These days, the real surprises are found in Chan's non-combative moments, such as the well-timed Keatonesque way he deals with a horse that insists on following him into a saloon.

Wilson may provide a less drastic comic foil for Chan than "Rush Hour's" Chris Tucker. But his off-kilter hayseed persona is given what may be its most attractive setting to date and he makes the most of it with an inspired exhibition of goofball cool.

"Shanghai Noon's" title is only the first of its many gratuitous nods to Hollywood's western heyday. Say "Chon Wang's" name out loud and you'll know why you're supposed to laugh. Wilson's O'Bannon is moved to say, "What kind of name is that for a cowboy?" It's funnier the first time than it is the second. Which proves that western spoof is now as stodgily ritualized as what it used to mock. Still, you have to admire the cheek of any western, funny or otherwise, where Indians are placed in the role of the calvary, that is, "saving the day."

Richmond (Virginia) Times :
Shanghai Noon' offers fewer stunts, but lots of fun and wittiness

Times-Dispatch Staff Writer

Like an aging pitcher who can no longer rely on a blazing fastball and has to use craftiness to get the batters out, Jackie Chan is moving from being a martial artist and stuntman to more of a filmmaker.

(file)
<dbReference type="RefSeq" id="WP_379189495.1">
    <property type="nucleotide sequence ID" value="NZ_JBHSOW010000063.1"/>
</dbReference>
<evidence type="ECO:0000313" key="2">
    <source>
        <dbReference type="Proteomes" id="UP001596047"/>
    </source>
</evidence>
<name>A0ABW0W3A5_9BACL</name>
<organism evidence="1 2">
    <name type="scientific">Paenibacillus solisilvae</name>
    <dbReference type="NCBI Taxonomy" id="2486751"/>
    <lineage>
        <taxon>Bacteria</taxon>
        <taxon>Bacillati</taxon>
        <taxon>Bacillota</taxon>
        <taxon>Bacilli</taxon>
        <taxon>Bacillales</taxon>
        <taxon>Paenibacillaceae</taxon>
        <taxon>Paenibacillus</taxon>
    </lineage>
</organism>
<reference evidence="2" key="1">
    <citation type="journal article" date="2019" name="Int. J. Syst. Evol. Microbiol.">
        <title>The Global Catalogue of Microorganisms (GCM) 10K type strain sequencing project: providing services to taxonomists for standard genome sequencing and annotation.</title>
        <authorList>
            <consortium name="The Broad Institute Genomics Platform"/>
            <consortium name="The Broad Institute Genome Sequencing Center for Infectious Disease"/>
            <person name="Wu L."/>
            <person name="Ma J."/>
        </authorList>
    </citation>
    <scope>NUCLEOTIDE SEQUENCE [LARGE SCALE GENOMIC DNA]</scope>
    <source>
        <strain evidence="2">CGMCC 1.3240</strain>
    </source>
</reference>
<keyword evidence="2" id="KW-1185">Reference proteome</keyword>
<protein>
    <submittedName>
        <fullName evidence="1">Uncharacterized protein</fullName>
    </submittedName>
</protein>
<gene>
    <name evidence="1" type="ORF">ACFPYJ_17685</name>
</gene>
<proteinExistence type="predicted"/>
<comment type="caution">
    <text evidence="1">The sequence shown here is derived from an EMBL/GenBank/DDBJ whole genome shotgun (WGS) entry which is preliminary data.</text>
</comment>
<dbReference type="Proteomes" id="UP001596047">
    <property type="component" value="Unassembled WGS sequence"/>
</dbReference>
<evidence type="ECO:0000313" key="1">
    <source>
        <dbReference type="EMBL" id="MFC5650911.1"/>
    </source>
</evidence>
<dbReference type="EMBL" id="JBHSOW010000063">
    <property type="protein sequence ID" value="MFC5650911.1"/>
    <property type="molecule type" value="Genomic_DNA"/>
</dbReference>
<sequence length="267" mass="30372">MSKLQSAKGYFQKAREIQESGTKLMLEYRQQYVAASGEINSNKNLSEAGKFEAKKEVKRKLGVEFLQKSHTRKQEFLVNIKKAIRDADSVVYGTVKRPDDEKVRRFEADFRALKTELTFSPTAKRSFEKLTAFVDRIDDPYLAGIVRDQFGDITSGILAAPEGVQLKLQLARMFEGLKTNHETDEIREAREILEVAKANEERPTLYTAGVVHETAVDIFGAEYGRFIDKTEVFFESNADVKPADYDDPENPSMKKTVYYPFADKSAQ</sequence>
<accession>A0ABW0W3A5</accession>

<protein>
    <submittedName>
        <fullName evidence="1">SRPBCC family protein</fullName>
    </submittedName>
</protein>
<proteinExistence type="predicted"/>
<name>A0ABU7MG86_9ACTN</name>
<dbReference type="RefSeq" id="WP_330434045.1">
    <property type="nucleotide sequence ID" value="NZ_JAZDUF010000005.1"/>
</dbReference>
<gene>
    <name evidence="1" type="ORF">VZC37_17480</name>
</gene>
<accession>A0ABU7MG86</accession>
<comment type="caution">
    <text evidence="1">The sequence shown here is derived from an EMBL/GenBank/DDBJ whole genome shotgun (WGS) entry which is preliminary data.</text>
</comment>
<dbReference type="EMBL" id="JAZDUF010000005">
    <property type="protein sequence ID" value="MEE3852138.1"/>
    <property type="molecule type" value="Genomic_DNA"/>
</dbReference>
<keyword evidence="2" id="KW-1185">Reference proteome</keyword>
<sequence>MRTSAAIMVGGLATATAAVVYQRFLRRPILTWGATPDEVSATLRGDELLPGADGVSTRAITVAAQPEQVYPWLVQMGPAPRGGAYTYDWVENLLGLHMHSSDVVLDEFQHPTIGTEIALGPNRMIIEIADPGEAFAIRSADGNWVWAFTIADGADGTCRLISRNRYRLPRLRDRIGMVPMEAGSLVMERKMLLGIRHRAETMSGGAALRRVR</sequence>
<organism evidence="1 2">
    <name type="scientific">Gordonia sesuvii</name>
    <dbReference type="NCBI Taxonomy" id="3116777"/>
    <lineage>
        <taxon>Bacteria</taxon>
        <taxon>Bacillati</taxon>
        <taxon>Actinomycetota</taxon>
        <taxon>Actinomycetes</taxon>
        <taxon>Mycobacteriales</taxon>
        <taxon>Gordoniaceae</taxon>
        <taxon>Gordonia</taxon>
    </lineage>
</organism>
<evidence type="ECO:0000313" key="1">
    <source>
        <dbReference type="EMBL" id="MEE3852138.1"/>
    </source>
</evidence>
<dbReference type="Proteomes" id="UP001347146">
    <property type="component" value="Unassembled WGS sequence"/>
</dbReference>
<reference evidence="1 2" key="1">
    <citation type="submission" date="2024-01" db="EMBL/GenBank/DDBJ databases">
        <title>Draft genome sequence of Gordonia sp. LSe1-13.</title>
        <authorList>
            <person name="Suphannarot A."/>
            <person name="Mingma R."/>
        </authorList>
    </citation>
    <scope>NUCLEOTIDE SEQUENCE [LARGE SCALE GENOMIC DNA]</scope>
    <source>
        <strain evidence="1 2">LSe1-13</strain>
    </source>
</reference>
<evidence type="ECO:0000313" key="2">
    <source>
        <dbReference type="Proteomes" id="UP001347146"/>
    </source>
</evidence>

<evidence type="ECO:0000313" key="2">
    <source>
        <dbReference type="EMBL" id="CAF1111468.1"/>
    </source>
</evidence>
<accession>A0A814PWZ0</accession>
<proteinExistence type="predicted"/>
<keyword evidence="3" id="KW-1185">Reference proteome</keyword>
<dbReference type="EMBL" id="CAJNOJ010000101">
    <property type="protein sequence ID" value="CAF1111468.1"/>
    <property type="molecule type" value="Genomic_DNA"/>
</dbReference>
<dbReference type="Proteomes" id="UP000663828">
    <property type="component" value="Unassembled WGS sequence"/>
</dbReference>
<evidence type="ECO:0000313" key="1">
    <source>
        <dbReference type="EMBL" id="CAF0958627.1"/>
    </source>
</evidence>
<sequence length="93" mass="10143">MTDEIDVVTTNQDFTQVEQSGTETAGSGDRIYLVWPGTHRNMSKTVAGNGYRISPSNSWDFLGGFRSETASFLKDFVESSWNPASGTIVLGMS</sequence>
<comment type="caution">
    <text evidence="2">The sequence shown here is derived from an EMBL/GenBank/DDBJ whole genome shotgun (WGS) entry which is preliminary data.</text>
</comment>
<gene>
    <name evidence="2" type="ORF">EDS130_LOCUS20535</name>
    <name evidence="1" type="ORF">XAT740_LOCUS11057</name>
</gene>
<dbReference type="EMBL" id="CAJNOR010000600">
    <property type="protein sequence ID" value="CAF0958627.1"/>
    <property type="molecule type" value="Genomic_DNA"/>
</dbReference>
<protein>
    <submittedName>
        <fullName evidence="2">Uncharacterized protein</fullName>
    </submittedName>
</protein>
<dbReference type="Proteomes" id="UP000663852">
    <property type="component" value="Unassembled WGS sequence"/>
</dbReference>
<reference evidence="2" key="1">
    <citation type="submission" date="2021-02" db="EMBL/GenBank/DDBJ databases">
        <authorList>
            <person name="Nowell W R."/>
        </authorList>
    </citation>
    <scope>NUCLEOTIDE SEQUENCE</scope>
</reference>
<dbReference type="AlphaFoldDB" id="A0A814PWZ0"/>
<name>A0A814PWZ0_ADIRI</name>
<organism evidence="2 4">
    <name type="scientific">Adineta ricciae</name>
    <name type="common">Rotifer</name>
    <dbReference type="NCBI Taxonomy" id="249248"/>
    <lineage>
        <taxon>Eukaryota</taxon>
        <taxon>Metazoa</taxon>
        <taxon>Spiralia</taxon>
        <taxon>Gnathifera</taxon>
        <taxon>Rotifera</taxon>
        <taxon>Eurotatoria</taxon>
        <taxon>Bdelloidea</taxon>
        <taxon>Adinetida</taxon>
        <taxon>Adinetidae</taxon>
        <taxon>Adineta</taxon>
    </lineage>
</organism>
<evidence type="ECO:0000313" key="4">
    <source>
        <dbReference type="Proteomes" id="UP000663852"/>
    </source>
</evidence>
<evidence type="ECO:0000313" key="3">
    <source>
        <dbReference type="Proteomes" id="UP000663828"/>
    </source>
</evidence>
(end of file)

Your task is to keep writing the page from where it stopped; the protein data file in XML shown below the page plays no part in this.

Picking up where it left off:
Chan's latest picture, "Shanghai Noon," is a comedy rather than a martial arts film. It still has plenty of fights in it and several stunts, though at 46 Chan is no longer attempting the mind-boggling stunts he once performed.

But what comes through most of all is the humor. After a slow start, the laughs keep coming, like Chan's furious fists of old.

CAST: Jackie Chan, Owen Wilson

AT: Chester, Chesterfield, Cloverleaf, Genito, Ridge, Southpark, Virginia Center

FYI: 106 minutes. Rated PG-13 (bloodless violence)

The clever script by previously unclever Alfred Gough and Miles Millar deftly combines several comic genres: the buddy film, the fish-out-of-water film and the Western movie parody (think of the title as "[Shang] High Noon"). All are blended into an experience that is surprisingly enjoyable.

Set in 1881, the film stars Chan as Chon Wang, a little-respected imperial guard at the Forbidden City in Beijing. When a princess (Lucy Liu) is ordered to marry the toadlike pre-adolescent emperor, she arranges to escape from the country with her interpreter.

They flee to America, where, not overly surprisingly, she is sold into servitude as a coolie. Chon and a few other imperial guards are dispatched to America to ransom her with a crate of gold.

In the Wild West, Chon meets up with bandit Roy O'Bannon, played adroitly by Owen Wilson. Roy is a bad bandit but a nice guy who has apparently become a train robber in order to impress girls.